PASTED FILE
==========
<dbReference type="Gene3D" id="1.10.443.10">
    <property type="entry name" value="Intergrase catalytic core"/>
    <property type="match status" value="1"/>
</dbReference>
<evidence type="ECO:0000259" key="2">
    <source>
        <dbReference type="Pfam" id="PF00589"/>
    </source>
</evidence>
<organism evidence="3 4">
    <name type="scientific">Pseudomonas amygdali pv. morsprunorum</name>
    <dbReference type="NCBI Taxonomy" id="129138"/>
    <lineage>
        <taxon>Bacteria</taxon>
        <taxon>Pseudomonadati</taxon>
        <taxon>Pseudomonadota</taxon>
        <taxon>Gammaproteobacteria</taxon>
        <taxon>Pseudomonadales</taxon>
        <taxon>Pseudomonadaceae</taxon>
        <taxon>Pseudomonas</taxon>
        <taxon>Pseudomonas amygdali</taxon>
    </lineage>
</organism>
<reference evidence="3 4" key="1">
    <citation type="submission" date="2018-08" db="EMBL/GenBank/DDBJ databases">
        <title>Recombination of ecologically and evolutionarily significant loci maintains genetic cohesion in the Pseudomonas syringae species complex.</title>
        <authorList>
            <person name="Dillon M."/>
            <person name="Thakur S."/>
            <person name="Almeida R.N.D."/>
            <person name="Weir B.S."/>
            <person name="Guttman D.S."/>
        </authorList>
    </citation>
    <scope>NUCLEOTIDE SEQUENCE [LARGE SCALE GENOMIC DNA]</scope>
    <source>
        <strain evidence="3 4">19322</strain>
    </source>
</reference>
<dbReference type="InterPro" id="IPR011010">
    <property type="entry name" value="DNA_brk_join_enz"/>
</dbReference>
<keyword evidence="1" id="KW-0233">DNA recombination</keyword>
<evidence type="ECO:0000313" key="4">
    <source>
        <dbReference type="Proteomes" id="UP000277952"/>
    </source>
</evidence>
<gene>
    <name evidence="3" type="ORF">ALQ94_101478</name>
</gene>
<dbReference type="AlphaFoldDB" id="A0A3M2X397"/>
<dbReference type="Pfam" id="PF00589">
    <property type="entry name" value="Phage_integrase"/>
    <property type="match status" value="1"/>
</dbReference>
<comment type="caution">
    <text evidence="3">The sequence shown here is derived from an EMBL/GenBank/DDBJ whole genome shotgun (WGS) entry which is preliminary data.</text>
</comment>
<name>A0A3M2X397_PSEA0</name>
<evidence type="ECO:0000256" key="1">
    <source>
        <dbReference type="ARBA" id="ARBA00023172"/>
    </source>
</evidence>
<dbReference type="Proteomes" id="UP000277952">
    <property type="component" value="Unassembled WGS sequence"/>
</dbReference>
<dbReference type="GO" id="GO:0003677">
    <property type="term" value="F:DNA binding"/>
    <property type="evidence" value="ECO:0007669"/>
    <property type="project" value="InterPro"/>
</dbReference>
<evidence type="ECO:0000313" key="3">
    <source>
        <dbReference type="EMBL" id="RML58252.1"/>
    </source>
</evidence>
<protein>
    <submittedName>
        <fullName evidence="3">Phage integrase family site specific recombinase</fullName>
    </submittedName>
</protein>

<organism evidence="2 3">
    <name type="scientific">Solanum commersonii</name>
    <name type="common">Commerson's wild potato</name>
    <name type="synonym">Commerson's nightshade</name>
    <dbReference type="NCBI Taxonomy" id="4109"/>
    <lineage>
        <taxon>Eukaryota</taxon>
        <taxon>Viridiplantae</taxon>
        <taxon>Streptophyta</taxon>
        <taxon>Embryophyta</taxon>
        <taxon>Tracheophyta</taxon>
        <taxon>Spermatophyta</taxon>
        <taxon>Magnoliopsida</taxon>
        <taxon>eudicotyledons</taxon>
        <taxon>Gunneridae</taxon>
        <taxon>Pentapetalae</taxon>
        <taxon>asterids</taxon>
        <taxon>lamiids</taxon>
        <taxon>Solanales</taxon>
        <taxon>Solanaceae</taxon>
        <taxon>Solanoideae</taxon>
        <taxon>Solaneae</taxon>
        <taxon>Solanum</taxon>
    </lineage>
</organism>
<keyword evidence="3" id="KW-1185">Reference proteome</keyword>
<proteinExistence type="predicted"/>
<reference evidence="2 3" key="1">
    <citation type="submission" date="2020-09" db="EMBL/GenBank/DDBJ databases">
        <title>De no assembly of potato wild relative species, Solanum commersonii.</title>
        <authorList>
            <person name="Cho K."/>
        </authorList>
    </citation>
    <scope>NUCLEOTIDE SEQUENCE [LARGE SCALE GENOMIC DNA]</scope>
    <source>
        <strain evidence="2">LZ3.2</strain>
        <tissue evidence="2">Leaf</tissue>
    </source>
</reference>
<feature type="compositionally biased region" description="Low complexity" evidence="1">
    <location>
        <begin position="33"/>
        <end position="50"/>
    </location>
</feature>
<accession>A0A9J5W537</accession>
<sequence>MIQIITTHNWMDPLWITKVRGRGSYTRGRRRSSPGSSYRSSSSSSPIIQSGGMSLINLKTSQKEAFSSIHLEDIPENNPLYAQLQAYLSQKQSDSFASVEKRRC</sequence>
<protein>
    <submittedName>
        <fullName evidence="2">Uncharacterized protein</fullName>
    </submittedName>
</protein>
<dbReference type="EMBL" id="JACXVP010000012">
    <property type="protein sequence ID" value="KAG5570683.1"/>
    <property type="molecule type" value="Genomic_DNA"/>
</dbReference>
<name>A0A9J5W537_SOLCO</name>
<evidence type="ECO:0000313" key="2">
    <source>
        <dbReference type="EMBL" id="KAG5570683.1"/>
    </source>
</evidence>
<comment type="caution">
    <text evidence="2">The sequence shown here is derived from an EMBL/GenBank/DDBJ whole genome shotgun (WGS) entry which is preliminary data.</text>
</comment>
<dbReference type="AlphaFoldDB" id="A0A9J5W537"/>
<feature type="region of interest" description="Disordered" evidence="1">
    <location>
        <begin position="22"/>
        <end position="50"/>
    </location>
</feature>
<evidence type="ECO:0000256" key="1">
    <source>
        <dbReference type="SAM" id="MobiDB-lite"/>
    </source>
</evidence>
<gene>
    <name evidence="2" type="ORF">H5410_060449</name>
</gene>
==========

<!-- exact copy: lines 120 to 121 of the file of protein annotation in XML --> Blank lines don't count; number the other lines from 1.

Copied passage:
        <strain evidence="2">LZ3.2</strain>
        <tissue evidence="2">Leaf</tissue>